IN BE MERRITT.
but it cannot be reviewed in this collateral way. The merits were involved in the first suit, and the judgment in it is aliJ conclusive as if it had been on the merits. The issue in that suit was broad enough to entitle the parties to introduce evidence on the merits; and if the court Ulisapplieq the law to the facts before it, the judgment is nevertheless conclusive, and it Ulust stand until corrected in some appropriate Ula,n· nero Demurrer sustained.
(Di8triet Court, D. He'll) Jer8V1/. May 24, 1881.)
Previous to ,his bankruptcy, A; was superintending theruilnfng of a steamer, and, as treasurer of the corporation owning her, 'reoeivad and disbursed the moneys earned by the steamer. Odd, that, A., such a relation to the corporation,was not a merchant or tradesman within the meanin'g of the' bankrupt act, arid waS "not' subject to its penalties for not keeping proper books of account. ! '
On Specifications against Discharge. D. A. Ryerson, for bankrupt. B. Wayne Parker, for creditors. NIXON, D. J. Seven specifications are filed in this ca,se against the discharge of the bankrupt. The first alleges that the bankrupt swore falsely in various pf!>rticulars on his examination as a witness during the bankruptcy proceedings; the second, that he concealed certain property, therein speci. fied, belonging to him at the time of filing his petition; the third, that he destroyed, mutilated, and altered his books and papers with intent to defraud his creditors; the fourth, that he fraudulently admitted false and fictitious debts against his estate, claimed by his father and brother; .the fifth, that he hll-d knowledge that such debts were proved aga,inst his estate, and did not disclose the same to his assignee; th e
sixth,that being a merchant he has not, at any time since March 2, 1867, kept proper books of account; and the seventh, that he procured the proof of false and fictitious claims against his estate by Darius P. Merritt, Charles II. Merritt, and George W. Clark, and their assent to his discharge by promising to pay their claims. The testimony is voluminous, and I have read the same with care. There is much in it which discloses a reckless and speculative spirit in the bankrupt, in his methods of transacting his business, but nothing that indicates perjury, dishonesty, or fraud. The sixth specification is the only one which has given me trouble. This has reference to the bankrupt as a merchant not keeping proper books of accounts,-the only provision in the law which hinders a. discharge, irrespective of any question of fraudulent intent. It is my duty in considering it simply to inquire into the fact, 1'eaving the motives of the bankrupt out of the question altogether. It is provided by the seventh clause of section 5110 of the act that no bankrupt, being a merchant or tradesman, shall be discharged from his debts, who has not at all times after March 2, 1867, kept proper books of account. To bring the bankrupt within the penalty of the section he must be a merchant or tradesman. The business in which he was engaged previous to bankruptcy was superintending the running of the steamer Novelty, beginning in August, 1875, and end'ing the last of November, 1876, when the boat was wrecked and lost. The evidence is that his father purchased the steamer and permitted the bankrupt to have her control and management under the verbal agreement that he should pay all running expenses, and the costs of keeping the vessel in repair, and should have one-half ,of the net earnings or profits for his compensation. During this arrangement a corporation was formed, called the Newark Transportation Company. The boat was put in at a valuationof $50,000:, and 500 shares of capital stock were issued, at the par value of $100 per share, and distributed by the father to his wife and children according to his pleasure, the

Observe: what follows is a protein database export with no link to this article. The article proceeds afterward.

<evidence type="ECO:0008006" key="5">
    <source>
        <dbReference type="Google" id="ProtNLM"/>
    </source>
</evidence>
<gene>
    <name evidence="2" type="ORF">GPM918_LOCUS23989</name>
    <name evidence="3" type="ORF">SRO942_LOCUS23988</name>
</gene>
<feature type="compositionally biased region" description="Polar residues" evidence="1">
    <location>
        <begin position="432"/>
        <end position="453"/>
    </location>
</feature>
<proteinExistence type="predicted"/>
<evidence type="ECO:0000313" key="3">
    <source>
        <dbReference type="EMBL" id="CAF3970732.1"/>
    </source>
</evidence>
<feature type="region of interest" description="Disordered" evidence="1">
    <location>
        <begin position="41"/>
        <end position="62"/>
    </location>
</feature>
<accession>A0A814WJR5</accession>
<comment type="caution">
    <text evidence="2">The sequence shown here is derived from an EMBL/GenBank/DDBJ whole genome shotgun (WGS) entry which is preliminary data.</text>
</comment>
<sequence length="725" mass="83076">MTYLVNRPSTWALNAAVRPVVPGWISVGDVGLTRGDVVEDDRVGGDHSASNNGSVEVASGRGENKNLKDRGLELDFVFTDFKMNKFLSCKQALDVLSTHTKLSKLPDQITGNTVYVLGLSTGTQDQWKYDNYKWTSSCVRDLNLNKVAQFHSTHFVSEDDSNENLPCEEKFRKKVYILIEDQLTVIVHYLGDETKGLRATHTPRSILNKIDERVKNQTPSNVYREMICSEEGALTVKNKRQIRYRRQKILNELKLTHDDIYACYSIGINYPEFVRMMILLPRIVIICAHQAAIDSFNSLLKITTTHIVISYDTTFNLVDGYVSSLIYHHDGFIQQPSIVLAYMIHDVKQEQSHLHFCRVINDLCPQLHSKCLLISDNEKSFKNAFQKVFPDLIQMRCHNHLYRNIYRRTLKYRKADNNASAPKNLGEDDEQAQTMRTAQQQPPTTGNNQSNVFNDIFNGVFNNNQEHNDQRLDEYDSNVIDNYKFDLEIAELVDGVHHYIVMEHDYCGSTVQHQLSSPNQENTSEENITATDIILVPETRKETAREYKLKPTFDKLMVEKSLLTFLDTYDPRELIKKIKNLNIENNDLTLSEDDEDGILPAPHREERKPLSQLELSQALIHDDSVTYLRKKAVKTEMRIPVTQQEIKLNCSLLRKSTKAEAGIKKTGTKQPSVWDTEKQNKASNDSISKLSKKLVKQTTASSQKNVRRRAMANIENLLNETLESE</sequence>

IN BllI YOUNG.
bankrupt receiving five shares in order that he might be eli· .gible to the offioe of treasurer of the company. He became the treasurer, and as such officer he received and disbursed the moneys earned by the steamer, amounting in round figures to $4,000, and leaving no surplus for division after the payment of the running expenses and for keeping her in repair. He states further that books of account of the reo eeipts, and expenditures were kept; that after the loss of the steamer suits were brought in New York against two insur· ance companies for the moneys due upon polioies of insurance; that the books were given to the lawyers in New York who had the charge of these suits, to be used therein, and that except the book of the minutes of the corporation he had never seen them since. The burden of proof, that the bankrupt did not keep proper books of account, is upon the opposing creditors. I will not stop to inquire whether the court ougb,t to refuse the eharge upon the testimony as it has been left by the parties, because I am of the opinion that the bankrupt, sustaining such a relation to the corporation, is not a merchant or . tradesman, in the sense in which thes6words are used in the bankrupt act, and not being suoh he is not subject to the penalty of the section. The disoharge will be granted.
(Di8fn'ict Oourt, D. NWJ JfIl'l8Jj. July I, 1881.)